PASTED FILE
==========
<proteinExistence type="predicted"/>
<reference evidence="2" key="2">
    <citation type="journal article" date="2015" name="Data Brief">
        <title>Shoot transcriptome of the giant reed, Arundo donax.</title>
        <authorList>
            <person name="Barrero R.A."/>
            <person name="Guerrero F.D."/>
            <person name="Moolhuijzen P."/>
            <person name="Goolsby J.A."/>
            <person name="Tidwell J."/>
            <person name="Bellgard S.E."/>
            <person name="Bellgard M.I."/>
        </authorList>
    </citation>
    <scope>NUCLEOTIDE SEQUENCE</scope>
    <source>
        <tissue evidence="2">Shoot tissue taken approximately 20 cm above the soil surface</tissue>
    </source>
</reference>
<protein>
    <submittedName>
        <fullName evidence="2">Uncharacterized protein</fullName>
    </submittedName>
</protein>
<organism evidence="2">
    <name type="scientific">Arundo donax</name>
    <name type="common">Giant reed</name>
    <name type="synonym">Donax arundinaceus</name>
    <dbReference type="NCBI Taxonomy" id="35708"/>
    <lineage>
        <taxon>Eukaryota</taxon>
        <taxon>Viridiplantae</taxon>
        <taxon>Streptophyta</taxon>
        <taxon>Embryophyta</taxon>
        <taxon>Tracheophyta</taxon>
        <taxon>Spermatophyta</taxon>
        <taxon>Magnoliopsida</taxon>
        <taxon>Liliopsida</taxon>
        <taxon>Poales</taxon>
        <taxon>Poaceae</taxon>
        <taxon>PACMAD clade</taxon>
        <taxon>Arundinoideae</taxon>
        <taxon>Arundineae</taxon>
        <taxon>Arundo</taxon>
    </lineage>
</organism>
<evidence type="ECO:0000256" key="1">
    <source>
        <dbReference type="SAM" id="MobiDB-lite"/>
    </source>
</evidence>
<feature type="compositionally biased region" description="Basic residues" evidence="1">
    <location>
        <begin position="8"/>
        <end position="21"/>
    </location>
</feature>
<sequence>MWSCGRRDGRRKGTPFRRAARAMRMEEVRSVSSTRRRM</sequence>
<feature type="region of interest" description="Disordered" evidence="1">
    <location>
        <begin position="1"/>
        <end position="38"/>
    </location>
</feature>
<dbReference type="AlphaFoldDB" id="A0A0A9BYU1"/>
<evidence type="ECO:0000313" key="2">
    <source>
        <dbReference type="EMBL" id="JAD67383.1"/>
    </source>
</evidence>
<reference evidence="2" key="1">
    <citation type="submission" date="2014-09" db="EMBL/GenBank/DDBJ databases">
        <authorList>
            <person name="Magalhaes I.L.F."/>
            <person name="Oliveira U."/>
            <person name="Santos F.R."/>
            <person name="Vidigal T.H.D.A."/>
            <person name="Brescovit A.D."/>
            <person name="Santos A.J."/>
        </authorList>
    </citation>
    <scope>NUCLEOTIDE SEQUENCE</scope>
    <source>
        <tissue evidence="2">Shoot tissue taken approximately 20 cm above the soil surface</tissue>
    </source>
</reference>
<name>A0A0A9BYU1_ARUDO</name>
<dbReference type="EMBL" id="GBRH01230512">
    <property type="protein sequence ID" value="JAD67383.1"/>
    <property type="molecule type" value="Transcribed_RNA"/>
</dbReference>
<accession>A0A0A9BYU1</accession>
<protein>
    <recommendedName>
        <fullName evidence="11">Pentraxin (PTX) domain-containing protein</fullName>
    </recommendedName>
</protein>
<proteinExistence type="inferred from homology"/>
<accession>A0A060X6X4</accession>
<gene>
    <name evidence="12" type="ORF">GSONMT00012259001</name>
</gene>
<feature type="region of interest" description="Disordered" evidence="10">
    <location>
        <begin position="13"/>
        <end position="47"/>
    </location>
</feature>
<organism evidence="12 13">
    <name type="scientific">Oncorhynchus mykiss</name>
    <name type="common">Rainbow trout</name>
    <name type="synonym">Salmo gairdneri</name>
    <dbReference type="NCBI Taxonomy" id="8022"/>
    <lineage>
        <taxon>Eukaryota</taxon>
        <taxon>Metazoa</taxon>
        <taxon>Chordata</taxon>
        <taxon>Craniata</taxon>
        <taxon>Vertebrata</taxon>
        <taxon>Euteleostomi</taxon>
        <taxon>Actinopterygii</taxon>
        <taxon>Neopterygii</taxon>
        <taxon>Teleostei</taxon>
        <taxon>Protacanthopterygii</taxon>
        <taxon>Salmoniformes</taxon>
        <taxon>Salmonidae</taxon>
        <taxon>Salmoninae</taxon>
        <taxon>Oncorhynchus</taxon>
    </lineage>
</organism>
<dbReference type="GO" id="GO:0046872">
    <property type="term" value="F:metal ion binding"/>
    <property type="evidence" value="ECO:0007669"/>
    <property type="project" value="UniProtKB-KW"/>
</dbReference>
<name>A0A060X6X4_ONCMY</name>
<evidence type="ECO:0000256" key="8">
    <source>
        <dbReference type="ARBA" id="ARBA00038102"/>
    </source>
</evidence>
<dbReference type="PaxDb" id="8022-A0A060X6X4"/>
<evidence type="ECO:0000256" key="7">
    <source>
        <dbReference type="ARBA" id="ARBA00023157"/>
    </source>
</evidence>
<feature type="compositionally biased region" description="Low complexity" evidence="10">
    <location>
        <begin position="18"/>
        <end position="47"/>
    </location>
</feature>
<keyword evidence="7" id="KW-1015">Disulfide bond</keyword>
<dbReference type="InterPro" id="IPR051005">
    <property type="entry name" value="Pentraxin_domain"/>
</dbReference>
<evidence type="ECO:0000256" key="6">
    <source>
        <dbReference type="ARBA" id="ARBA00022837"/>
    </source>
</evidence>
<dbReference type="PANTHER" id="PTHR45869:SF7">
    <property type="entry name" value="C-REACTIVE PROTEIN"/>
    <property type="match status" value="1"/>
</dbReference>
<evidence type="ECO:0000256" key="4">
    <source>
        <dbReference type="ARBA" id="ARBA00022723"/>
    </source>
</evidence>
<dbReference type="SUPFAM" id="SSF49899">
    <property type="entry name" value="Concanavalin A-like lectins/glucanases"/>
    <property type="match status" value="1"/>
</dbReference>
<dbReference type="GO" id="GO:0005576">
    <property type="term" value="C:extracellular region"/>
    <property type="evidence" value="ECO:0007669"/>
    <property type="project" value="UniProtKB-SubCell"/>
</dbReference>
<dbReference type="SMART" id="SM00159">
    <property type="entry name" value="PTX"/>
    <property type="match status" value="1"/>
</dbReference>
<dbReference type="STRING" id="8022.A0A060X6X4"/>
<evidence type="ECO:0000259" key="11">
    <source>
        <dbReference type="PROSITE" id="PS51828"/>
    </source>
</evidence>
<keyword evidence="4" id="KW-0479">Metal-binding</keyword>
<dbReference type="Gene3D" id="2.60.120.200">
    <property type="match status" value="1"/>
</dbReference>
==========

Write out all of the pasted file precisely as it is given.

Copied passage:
<proteinExistence type="predicted"/>
<reference evidence="2" key="2">
    <citation type="journal article" date="2015" name="Data Brief">
        <title>Shoot transcriptome of the giant reed, Arundo donax.</title>
        <authorList>
            <person name="Barrero R.A."/>
            <person name="Guerrero F.D."/>
            <person name="Moolhuijzen P."/>
            <person name="Goolsby J.A."/>
            <person name="Tidwell J."/>
            <person name="Bellgard S.E."/>
            <person name="Bellgard M.I."/>
        </authorList>
    </citation>
    <scope>NUCLEOTIDE SEQUENCE</scope>
    <source>
        <tissue evidence="2">Shoot tissue taken approximately 20 cm above the soil surface</tissue>
    </source>
</reference>
<protein>
    <submittedName>
        <fullName evidence="2">Uncharacterized protein</fullName>
    </submittedName>
</protein>
<organism evidence="2">
    <name type="scientific">Arundo donax</name>
    <name type="common">Giant reed</name>
    <name type="synonym">Donax arundinaceus</name>
    <dbReference type="NCBI Taxonomy" id="35708"/>
    <lineage>
        <taxon>Eukaryota</taxon>
        <taxon>Viridiplantae</taxon>
        <taxon>Streptophyta</taxon>
        <taxon>Embryophyta</taxon>
        <taxon>Tracheophyta</taxon>
        <taxon>Spermatophyta</taxon>
        <taxon>Magnoliopsida</taxon>
        <taxon>Liliopsida</taxon>
        <taxon>Poales</taxon>
        <taxon>Poaceae</taxon>
        <taxon>PACMAD clade</taxon>
        <taxon>Arundinoideae</taxon>
        <taxon>Arundineae</taxon>
        <taxon>Arundo</taxon>
    </lineage>
</organism>
<evidence type="ECO:0000256" key="1">
    <source>
        <dbReference type="SAM" id="MobiDB-lite"/>
    </source>
</evidence>
<feature type="compositionally biased region" description="Basic residues" evidence="1">
    <location>
        <begin position="8"/>
        <end position="21"/>
    </location>
</feature>
<sequence>MWSCGRRDGRRKGTPFRRAARAMRMEEVRSVSSTRRRM</sequence>
<feature type="region of interest" description="Disordered" evidence="1">
    <location>
        <begin position="1"/>
        <end position="38"/>
    </location>
</feature>
<dbReference type="AlphaFoldDB" id="A0A0A9BYU1"/>
<evidence type="ECO:0000313" key="2">
    <source>
        <dbReference type="EMBL" id="JAD67383.1"/>
    </source>
</evidence>
<reference evidence="2" key="1">
    <citation type="submission" date="2014-09" db="EMBL/GenBank/DDBJ databases">
        <authorList>
            <person name="Magalhaes I.L.F."/>
            <person name="Oliveira U."/>
            <person name="Santos F.R."/>
            <person name="Vidigal T.H.D.A."/>
            <person name="Brescovit A.D."/>
            <person name="Santos A.J."/>
        </authorList>
    </citation>
    <scope>NUCLEOTIDE SEQUENCE</scope>
    <source>
        <tissue evidence="2">Shoot tissue taken approximately 20 cm above the soil surface</tissue>
    </source>
</reference>
<name>A0A0A9BYU1_ARUDO</name>
<dbReference type="EMBL" id="GBRH01230512">
    <property type="protein sequence ID" value="JAD67383.1"/>
    <property type="molecule type" value="Transcribed_RNA"/>
</dbReference>
<accession>A0A0A9BYU1</accession>
<protein>
    <recommendedName>
        <fullName evidence="11">Pentraxin (PTX) domain-containing protein</fullName>
    </recommendedName>
</protein>
<proteinExistence type="inferred from homology"/>
<accession>A0A060X6X4</accession>
<gene>
    <name evidence="12" type="ORF">GSONMT00012259001</name>
</gene>
<feature type="region of interest" description="Disordered" evidence="10">
    <location>
        <begin position="13"/>
        <end position="47"/>
    </location>
</feature>
<organism evidence="12 13">
    <name type="scientific">Oncorhynchus mykiss</name>
    <name type="common">Rainbow trout</name>
    <name type="synonym">Salmo gairdneri</name>
    <dbReference type="NCBI Taxonomy" id="8022"/>
    <lineage>
        <taxon>Eukaryota</taxon>
        <taxon>Metazoa</taxon>
        <taxon>Chordata</taxon>
        <taxon>Craniata</taxon>
        <taxon>Vertebrata</taxon>
        <taxon>Euteleostomi</taxon>
        <taxon>Actinopterygii</taxon>
        <taxon>Neopterygii</taxon>
        <taxon>Teleostei</taxon>
        <taxon>Protacanthopterygii</taxon>
        <taxon>Salmoniformes</taxon>
        <taxon>Salmonidae</taxon>
        <taxon>Salmoninae</taxon>
        <taxon>Oncorhynchus</taxon>
    </lineage>
</organism>
<dbReference type="GO" id="GO:0046872">
    <property type="term" value="F:metal ion binding"/>
    <property type="evidence" value="ECO:0007669"/>
    <property type="project" value="UniProtKB-KW"/>
</dbReference>
<name>A0A060X6X4_ONCMY</name>
<evidence type="ECO:0000256" key="8">
    <source>
        <dbReference type="ARBA" id="ARBA00038102"/>
    </source>
</evidence>
<dbReference type="PaxDb" id="8022-A0A060X6X4"/>
<evidence type="ECO:0000256" key="7">
    <source>
        <dbReference type="ARBA" id="ARBA00023157"/>
    </source>
</evidence>
<feature type="compositionally biased region" description="Low complexity" evidence="10">
    <location>
        <begin position="18"/>
        <end position="47"/>
    </location>
</feature>
<keyword evidence="7" id="KW-1015">Disulfide bond</keyword>
<dbReference type="InterPro" id="IPR051005">
    <property type="entry name" value="Pentraxin_domain"/>
</dbReference>
<evidence type="ECO:0000256" key="6">
    <source>
        <dbReference type="ARBA" id="ARBA00022837"/>
    </source>
</evidence>
<dbReference type="PANTHER" id="PTHR45869:SF7">
    <property type="entry name" value="C-REACTIVE PROTEIN"/>
    <property type="match status" value="1"/>
</dbReference>
<evidence type="ECO:0000256" key="4">
    <source>
        <dbReference type="ARBA" id="ARBA00022723"/>
    </source>
</evidence>
<dbReference type="SUPFAM" id="SSF49899">
    <property type="entry name" value="Concanavalin A-like lectins/glucanases"/>
    <property type="match status" value="1"/>
</dbReference>
<dbReference type="GO" id="GO:0005576">
    <property type="term" value="C:extracellular region"/>
    <property type="evidence" value="ECO:0007669"/>
    <property type="project" value="UniProtKB-SubCell"/>
</dbReference>
<dbReference type="SMART" id="SM00159">
    <property type="entry name" value="PTX"/>
    <property type="match status" value="1"/>
</dbReference>
<dbReference type="STRING" id="8022.A0A060X6X4"/>
<evidence type="ECO:0000259" key="11">
    <source>
        <dbReference type="PROSITE" id="PS51828"/>
    </source>
</evidence>
<keyword evidence="4" id="KW-0479">Metal-binding</keyword>
<dbReference type="Gene3D" id="2.60.120.200">
    <property type="match status" value="1"/>
</dbReference>